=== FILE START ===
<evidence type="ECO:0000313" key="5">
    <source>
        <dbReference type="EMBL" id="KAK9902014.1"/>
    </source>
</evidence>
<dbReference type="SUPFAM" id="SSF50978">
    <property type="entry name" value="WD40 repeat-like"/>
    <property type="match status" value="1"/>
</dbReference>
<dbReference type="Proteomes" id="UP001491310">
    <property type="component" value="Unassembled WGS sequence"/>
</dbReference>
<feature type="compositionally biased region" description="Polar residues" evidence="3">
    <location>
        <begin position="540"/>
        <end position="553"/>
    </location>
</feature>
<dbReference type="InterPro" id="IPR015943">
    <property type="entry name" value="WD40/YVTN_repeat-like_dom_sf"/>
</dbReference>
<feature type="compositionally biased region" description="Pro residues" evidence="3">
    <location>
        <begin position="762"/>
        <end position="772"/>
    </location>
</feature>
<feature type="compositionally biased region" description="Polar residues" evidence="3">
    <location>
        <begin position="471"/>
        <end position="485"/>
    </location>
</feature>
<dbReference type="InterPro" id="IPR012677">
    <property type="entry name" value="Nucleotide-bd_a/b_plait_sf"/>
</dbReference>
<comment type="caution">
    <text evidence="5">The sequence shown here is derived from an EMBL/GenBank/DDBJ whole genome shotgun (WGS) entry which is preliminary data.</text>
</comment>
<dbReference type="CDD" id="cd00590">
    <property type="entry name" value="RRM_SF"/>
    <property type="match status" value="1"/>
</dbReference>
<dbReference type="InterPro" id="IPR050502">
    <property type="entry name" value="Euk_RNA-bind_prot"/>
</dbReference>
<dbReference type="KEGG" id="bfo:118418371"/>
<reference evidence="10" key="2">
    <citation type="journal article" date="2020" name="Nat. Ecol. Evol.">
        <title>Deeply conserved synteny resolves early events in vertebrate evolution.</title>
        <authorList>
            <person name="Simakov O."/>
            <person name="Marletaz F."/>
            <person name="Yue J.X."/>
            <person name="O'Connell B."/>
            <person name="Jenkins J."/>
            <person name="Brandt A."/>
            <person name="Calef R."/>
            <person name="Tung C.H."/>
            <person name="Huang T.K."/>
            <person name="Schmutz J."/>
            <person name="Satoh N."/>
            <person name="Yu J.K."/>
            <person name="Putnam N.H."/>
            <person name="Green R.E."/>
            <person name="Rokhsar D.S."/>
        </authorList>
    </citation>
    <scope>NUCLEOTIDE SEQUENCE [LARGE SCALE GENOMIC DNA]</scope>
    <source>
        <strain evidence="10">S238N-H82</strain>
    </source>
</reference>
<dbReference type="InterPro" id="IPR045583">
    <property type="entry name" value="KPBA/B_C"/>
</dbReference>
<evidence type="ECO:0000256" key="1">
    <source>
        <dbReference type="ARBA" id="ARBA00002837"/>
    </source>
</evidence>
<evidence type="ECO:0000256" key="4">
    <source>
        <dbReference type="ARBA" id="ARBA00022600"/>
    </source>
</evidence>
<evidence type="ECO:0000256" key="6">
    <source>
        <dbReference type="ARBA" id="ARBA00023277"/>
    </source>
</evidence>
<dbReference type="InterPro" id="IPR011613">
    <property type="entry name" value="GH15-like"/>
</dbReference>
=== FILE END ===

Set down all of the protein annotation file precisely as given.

<evidence type="ECO:0000313" key="5">
    <source>
        <dbReference type="EMBL" id="KAK9902014.1"/>
    </source>
</evidence>
<dbReference type="SUPFAM" id="SSF50978">
    <property type="entry name" value="WD40 repeat-like"/>
    <property type="match status" value="1"/>
</dbReference>
<dbReference type="Proteomes" id="UP001491310">
    <property type="component" value="Unassembled WGS sequence"/>
</dbReference>
<feature type="compositionally biased region" description="Polar residues" evidence="3">
    <location>
        <begin position="540"/>
        <end position="553"/>
    </location>
</feature>
<dbReference type="InterPro" id="IPR015943">
    <property type="entry name" value="WD40/YVTN_repeat-like_dom_sf"/>
</dbReference>
<feature type="compositionally biased region" description="Pro residues" evidence="3">
    <location>
        <begin position="762"/>
        <end position="772"/>
    </location>
</feature>
<feature type="compositionally biased region" description="Polar residues" evidence="3">
    <location>
        <begin position="471"/>
        <end position="485"/>
    </location>
</feature>
<dbReference type="InterPro" id="IPR012677">
    <property type="entry name" value="Nucleotide-bd_a/b_plait_sf"/>
</dbReference>
<comment type="caution">
    <text evidence="5">The sequence shown here is derived from an EMBL/GenBank/DDBJ whole genome shotgun (WGS) entry which is preliminary data.</text>
</comment>
<dbReference type="CDD" id="cd00590">
    <property type="entry name" value="RRM_SF"/>
    <property type="match status" value="1"/>
</dbReference>
<dbReference type="InterPro" id="IPR050502">
    <property type="entry name" value="Euk_RNA-bind_prot"/>
</dbReference>
<dbReference type="KEGG" id="bfo:118418371"/>
<reference evidence="10" key="2">
    <citation type="journal article" date="2020" name="Nat. Ecol. Evol.">
        <title>Deeply conserved synteny resolves early events in vertebrate evolution.</title>
        <authorList>
            <person name="Simakov O."/>
            <person name="Marletaz F."/>
            <person name="Yue J.X."/>
            <person name="O'Connell B."/>
            <person name="Jenkins J."/>
            <person name="Brandt A."/>
            <person name="Calef R."/>
            <person name="Tung C.H."/>
            <person name="Huang T.K."/>
            <person name="Schmutz J."/>
            <person name="Satoh N."/>
            <person name="Yu J.K."/>
            <person name="Putnam N.H."/>
            <person name="Green R.E."/>
            <person name="Rokhsar D.S."/>
        </authorList>
    </citation>
    <scope>NUCLEOTIDE SEQUENCE [LARGE SCALE GENOMIC DNA]</scope>
    <source>
        <strain evidence="10">S238N-H82</strain>
    </source>
</reference>
<dbReference type="InterPro" id="IPR045583">
    <property type="entry name" value="KPBA/B_C"/>
</dbReference>
<evidence type="ECO:0000256" key="1">
    <source>
        <dbReference type="ARBA" id="ARBA00002837"/>
    </source>
</evidence>
<evidence type="ECO:0000256" key="4">
    <source>
        <dbReference type="ARBA" id="ARBA00022600"/>
    </source>
</evidence>
<evidence type="ECO:0000256" key="6">
    <source>
        <dbReference type="ARBA" id="ARBA00023277"/>
    </source>
</evidence>
<dbReference type="InterPro" id="IPR011613">
    <property type="entry name" value="GH15-like"/>
</dbReference>